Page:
Manufacturers typically use three kinds of thickness for quartz countertops. The standard thicknesses are 1 centimeter, two centimeter and three centimeters. This differs from granite fabrication thickness, which is usually available at 2 or 3 centimeters since granite would be too brittle to use at just 1 centimeter.

Quartz Countertops Edges

There are many different quartz countertop edges that you can choose from. Some are fairly simple with not a whole lot of details while some are gaudier. These edges are categorized into standard and premium edges and you can read on below to learn more about these and find out which one would suit your home best.

Standard Quartz Countertop Edges

Standard edges are fairly simple and are usually found on most countertops. Here are a few examples:

1) Straight Edge

The irony of the straight edge is that it doesn’t have a straight edge. Rather, they are somewhat rounded to lessen the risk of damage to both the surface and to people. This is a great way to go if you prefer a subtle design that would work well with any décor.

2) Half Bevel

If you want your countertop to have a little flair but nothing over the top, a beveled edge would do you just fine. The half bevel has an angular edge at the top corner that exudes the right amount of elegance. Apart from the form factor, the half bevel also has some functionality to it as it lets liquids just flow off the edges, thereby reducing the damage to the cabinets below.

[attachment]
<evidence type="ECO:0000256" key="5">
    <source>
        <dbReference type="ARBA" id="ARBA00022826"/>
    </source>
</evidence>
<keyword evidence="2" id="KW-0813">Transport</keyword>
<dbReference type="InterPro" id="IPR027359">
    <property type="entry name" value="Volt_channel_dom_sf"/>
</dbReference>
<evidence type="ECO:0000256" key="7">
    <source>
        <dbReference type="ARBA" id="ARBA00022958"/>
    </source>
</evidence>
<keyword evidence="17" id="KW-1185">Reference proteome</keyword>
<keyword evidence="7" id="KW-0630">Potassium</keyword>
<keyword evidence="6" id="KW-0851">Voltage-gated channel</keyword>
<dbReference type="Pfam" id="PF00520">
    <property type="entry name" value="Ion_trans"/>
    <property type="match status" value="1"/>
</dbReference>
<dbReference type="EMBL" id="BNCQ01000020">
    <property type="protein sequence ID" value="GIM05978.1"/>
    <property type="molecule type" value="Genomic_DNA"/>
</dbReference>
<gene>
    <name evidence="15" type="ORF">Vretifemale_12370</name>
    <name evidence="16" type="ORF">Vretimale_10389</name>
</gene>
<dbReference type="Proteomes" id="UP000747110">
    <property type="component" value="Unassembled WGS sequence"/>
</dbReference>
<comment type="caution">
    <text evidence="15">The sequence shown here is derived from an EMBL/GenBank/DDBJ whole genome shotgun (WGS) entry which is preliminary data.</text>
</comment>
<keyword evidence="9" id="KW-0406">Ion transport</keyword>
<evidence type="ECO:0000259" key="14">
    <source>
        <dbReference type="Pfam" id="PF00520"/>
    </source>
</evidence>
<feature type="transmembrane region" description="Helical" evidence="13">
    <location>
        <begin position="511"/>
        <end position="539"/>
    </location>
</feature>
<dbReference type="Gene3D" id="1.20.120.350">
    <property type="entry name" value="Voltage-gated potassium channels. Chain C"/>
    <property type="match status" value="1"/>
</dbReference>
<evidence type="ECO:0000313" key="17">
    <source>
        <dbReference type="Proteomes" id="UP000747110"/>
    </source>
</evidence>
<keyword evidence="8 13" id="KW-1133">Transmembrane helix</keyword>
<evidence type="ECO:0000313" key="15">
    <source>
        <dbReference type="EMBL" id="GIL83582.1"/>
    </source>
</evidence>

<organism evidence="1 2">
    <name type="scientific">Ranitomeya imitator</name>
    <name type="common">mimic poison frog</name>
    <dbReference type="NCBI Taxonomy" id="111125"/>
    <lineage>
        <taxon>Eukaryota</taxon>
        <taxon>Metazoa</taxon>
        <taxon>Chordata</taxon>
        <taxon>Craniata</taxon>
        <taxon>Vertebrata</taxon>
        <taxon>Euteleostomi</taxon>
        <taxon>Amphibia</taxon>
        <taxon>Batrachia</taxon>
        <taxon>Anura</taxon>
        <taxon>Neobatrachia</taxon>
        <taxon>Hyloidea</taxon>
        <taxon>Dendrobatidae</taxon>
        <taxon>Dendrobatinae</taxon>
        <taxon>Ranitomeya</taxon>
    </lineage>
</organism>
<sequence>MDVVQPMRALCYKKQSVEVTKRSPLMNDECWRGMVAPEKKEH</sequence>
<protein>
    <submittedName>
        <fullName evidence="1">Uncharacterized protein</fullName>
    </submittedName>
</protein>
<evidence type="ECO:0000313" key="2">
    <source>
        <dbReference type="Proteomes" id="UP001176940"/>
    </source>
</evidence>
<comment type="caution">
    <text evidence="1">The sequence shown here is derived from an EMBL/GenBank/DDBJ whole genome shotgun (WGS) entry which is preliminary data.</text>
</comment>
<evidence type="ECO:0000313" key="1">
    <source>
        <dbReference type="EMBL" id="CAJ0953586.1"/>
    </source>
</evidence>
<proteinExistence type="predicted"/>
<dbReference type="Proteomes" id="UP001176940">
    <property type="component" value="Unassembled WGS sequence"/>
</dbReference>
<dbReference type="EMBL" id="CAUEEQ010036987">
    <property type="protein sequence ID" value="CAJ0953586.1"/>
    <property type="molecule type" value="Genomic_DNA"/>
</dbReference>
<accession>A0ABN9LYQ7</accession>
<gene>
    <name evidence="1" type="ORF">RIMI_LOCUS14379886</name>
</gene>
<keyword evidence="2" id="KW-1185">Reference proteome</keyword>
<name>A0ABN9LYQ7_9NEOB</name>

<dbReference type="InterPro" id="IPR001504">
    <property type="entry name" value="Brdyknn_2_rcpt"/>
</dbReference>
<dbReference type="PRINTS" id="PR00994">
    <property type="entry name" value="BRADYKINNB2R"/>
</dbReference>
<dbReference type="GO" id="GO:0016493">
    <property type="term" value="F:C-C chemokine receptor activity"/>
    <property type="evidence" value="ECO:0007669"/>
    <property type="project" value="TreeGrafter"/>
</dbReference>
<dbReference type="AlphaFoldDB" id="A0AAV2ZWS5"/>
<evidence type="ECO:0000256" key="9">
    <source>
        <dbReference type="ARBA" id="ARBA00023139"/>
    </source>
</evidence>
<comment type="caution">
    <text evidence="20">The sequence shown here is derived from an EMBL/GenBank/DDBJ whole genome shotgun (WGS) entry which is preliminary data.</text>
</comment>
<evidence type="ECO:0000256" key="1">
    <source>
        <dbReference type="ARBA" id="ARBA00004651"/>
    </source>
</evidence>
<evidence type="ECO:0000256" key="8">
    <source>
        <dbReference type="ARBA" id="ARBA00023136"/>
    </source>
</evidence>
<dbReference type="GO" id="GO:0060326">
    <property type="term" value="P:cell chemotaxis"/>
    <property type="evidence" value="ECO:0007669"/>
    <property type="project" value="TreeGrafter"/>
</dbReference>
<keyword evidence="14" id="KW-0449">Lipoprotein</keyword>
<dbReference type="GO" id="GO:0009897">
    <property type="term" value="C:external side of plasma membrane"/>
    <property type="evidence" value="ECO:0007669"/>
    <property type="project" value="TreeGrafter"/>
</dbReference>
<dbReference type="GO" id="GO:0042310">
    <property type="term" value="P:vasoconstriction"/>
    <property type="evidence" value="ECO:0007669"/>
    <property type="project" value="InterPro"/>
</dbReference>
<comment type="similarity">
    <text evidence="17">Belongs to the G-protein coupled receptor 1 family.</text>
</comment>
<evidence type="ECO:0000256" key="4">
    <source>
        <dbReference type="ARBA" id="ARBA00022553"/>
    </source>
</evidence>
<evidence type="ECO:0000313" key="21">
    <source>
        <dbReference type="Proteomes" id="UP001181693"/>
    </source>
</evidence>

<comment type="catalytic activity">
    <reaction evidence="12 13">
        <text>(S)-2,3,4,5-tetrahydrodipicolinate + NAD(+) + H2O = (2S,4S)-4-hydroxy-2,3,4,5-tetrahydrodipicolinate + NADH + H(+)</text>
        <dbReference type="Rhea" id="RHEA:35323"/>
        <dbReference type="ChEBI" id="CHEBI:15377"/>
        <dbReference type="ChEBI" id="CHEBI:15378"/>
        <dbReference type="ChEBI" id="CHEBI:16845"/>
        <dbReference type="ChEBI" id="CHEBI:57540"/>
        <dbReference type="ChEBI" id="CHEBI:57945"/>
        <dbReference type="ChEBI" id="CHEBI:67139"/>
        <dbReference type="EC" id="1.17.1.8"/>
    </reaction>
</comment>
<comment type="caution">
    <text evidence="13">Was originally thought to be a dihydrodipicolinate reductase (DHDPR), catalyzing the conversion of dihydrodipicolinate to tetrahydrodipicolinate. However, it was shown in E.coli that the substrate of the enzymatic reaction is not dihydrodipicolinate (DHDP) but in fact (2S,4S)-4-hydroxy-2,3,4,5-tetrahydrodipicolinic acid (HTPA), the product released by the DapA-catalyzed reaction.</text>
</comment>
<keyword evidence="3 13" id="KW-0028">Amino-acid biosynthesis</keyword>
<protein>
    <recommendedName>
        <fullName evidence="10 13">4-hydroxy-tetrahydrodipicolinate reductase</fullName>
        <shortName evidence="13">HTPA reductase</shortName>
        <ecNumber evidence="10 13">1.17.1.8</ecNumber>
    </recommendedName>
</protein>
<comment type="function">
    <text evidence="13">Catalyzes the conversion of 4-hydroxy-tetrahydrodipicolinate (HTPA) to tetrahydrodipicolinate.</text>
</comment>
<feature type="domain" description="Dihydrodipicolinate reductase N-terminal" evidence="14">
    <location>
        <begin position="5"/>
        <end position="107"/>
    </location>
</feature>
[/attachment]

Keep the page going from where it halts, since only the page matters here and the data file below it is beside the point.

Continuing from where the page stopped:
3) Half Bullnose

The half bullnose has a rounded right corner that is linked to a straight bottom corner. The seamless transition from a rounded to a straight edge gives the impression that it is thicker.

4) Full Bullnose

The full bullnose is arguably one of the most popular edges when it comes to quartz countertops. It has a full curve that gives it a smooth corner all around, making it a beloved classic that will suit your kitchen or bathroom countertop.

5) Quarter Round

The quarter round edge also has a rounded corner found at the top portion but unlike the half bullnose, the round portion is smaller in scale, giving this kind of edge a sophisticated look.

Premium Quartz Countertop Edges

Premium edges, on the other hand, feature complex designs that will make your countertop stand out in the room. Here are a few examples:

1) Double Quarter Round

A double quarter-round edge has pencil round edges located at the corners of the countertop that provide the surface with a thin look, making this ideal for those who want a more understated version of the full bullnose.

2) Double Bevel

The double bevel has angled edges found on both the top and lower edges of the countertop that produces a reflective surface that can catch some light and create a wonderful effect for your countertop.

3) Ogee Edge

When it comes to premium edges, no other edge is more popular than the ogee edge. Ogee edges have this S-shaped curve that has this elegant appearance, which will complement kitchens with more traditional designs.

Other examples of premium edges include the double ogee, the Dupont, double bullnose, chiseled and the triple pencil.